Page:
The Happy Trail

Lena Waithe

By Emma Holmes

Last week, at the 69th Emmy Award Show, history was made. Lena Waithe graciously accepted the award for Outstanding Writing for a Comedy Series, and she was the first black woman ever to do so. Ms. Waithe stood beside her co-writer and co-star, Aziz Ansari, as they were rewarded for their work on the “Thanksgiving” episode of the Netflix Original Series “Master of None”.

        Waithe was born in Chicago in 1984, and grew up with aspirations to be a screenwriter, not necessarily an actor. She wrote for the Fox television show, Bones, and later worked as a producer on the 2014 film “Dear White People”. In the “Thanksgiving” episode, Waithe drew on her personal experience as a black lesbian. As both a writer and a main character in the episode, she explores compounding aspects of her identity as she experienced them through the years at Thanksgiving.

        This storyline is just one in a series that poignantly addresses both diversity and commonality of personal experience. Master of None also follows Dev’s (Ansari) experience as a first-generation American with immigrant parents, reconciling their religious and cultural perspective with his own. Another episode explores the under representation and stereotyping of Indian men on television, as Dev struggles as an up-and-coming actor.  

According to an interview with Vogue, Waithe’s character, Denise, was originally written as a white, straight woman who had the potential to be a love interest for Dev. However, once Waithe was cast, the show’s creators decided to base the character more on Waithe herself. Denise is depicted as a smooth, confidently sexual woman with a complex and honest backstory. Although her experiences help Dev (and audiences) see unique perspectives on issues like street harassment and homophobia, Waithe’s character isn’t merely a token woke friend; She also has some killer jokes and, now, award-winning storylines.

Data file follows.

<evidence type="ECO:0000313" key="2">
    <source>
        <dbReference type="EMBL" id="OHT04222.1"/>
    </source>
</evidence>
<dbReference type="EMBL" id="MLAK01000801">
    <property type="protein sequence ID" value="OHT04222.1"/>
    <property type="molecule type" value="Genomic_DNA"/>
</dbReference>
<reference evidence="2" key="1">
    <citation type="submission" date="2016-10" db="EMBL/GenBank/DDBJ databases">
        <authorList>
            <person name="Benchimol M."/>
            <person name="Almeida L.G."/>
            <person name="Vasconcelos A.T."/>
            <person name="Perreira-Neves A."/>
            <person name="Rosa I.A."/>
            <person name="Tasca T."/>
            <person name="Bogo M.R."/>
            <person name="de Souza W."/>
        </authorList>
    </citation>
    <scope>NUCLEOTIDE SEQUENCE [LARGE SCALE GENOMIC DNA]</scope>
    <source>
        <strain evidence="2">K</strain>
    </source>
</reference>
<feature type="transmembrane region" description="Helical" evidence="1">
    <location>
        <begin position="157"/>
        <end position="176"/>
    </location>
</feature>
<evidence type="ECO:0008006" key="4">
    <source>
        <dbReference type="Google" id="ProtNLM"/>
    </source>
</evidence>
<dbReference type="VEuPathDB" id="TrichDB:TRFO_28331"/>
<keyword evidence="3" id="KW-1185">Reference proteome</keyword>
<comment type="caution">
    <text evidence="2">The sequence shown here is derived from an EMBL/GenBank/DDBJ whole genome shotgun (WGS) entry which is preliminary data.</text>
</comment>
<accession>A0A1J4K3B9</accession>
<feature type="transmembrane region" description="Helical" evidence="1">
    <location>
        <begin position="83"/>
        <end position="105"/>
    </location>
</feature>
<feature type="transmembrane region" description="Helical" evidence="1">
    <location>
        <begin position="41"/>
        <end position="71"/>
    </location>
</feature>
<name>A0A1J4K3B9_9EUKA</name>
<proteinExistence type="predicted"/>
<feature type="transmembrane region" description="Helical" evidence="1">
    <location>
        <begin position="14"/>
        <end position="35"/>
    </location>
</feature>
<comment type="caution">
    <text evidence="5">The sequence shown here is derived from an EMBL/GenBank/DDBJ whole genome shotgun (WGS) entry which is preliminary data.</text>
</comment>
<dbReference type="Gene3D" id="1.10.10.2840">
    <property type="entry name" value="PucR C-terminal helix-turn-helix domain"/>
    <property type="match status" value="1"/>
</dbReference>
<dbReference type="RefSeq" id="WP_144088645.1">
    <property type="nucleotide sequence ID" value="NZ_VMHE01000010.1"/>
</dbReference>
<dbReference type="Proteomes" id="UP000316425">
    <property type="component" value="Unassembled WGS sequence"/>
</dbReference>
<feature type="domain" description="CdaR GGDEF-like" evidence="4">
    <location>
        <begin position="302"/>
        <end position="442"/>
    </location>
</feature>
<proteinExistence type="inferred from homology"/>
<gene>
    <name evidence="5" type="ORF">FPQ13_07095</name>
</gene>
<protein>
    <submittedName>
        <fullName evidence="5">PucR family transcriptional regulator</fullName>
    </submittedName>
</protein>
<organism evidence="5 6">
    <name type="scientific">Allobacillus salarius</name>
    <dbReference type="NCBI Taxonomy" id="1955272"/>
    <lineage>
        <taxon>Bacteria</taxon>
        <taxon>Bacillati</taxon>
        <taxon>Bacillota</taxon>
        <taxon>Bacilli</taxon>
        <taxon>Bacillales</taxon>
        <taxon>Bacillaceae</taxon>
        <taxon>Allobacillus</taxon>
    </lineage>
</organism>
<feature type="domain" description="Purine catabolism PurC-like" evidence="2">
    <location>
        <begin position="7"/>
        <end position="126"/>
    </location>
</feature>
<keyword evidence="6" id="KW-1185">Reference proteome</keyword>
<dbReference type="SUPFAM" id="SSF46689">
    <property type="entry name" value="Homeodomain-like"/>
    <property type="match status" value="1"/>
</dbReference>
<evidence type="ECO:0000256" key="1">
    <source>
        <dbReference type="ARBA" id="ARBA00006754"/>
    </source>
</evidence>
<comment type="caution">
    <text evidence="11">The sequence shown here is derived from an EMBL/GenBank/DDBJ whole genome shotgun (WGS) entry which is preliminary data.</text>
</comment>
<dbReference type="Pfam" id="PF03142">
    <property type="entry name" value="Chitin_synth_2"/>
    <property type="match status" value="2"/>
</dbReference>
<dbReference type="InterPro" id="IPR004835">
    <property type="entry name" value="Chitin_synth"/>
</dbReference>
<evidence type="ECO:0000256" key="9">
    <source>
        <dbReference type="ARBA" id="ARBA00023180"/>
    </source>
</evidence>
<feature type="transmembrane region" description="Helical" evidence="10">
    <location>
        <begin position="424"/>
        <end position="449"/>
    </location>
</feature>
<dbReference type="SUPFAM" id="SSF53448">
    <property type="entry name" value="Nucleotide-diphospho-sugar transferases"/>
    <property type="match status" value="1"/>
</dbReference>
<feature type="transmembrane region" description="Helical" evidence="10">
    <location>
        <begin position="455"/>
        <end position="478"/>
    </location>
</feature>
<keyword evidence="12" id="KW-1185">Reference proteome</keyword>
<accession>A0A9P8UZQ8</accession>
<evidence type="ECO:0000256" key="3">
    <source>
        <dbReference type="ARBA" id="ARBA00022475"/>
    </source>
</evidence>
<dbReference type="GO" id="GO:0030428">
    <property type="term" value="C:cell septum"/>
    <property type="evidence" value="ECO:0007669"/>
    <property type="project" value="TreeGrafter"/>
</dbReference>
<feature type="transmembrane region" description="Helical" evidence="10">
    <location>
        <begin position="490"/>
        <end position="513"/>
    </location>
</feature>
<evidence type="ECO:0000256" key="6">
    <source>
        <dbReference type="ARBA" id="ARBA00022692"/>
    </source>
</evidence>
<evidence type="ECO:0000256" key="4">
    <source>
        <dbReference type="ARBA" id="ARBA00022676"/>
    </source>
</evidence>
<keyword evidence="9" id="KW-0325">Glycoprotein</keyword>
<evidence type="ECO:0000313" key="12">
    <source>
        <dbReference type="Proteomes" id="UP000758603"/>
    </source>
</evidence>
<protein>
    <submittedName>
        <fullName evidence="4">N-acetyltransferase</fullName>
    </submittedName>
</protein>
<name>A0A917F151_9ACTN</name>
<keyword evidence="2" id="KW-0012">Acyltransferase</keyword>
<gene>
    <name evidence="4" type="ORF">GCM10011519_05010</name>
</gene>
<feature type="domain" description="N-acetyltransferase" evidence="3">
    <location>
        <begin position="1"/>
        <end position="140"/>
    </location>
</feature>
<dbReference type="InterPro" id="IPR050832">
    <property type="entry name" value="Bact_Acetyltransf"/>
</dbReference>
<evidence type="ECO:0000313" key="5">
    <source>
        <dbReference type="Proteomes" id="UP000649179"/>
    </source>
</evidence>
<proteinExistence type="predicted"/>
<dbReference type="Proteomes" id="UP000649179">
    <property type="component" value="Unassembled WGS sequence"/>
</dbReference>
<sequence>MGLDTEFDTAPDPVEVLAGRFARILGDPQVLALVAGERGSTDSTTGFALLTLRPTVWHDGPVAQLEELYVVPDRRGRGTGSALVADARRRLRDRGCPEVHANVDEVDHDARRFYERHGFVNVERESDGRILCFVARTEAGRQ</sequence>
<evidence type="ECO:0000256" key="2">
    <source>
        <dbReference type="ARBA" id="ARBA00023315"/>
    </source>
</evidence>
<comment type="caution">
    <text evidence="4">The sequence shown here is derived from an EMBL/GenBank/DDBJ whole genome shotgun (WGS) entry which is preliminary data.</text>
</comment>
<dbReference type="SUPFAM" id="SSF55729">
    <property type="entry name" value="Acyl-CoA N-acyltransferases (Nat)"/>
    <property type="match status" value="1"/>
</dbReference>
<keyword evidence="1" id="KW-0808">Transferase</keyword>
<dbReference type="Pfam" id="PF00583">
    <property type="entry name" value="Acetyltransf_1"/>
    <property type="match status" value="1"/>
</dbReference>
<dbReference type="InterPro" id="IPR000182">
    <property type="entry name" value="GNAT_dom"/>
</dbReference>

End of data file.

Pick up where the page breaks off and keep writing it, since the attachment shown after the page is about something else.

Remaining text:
Waithe was not only the first black woman to win the Emmy for writing in comedy, but the second woman of color to be nominated. In 2010, Mindy Kaling and co-writer Greg Daniels were nominated in the category for the Niagara episode of “The Office” (the one where Jim and Pam get married), but lost to “Modern Family.” It’s refreshing to see Kaling and Waithe, both accomplished and hilarious writers and actors, playing roles that defy racial stereotypes. Kaling plays a customer service representative for a paper company in Pennsylvania. Waithe plays a theater critic. In white male-dominated arenas such as comedy writing, both women shine brightly.

        In an interview with Marie Claire, Waithe paid tribute to the LGBT+ and black communities. “I didn’t want to just make it about me,” she said, “because the moment was so much bigger than myself.” She also recognized Halle Berry’s Oscar win in 2002, when she became the first black woman to receive the award for Best Actress. Waithe, who was 18 at the time, stated, “Her win told me that I could do anything. It told me that the industry was starting to embrace us as a community, and her speech meant so much to me as an artist, and as a young performer.”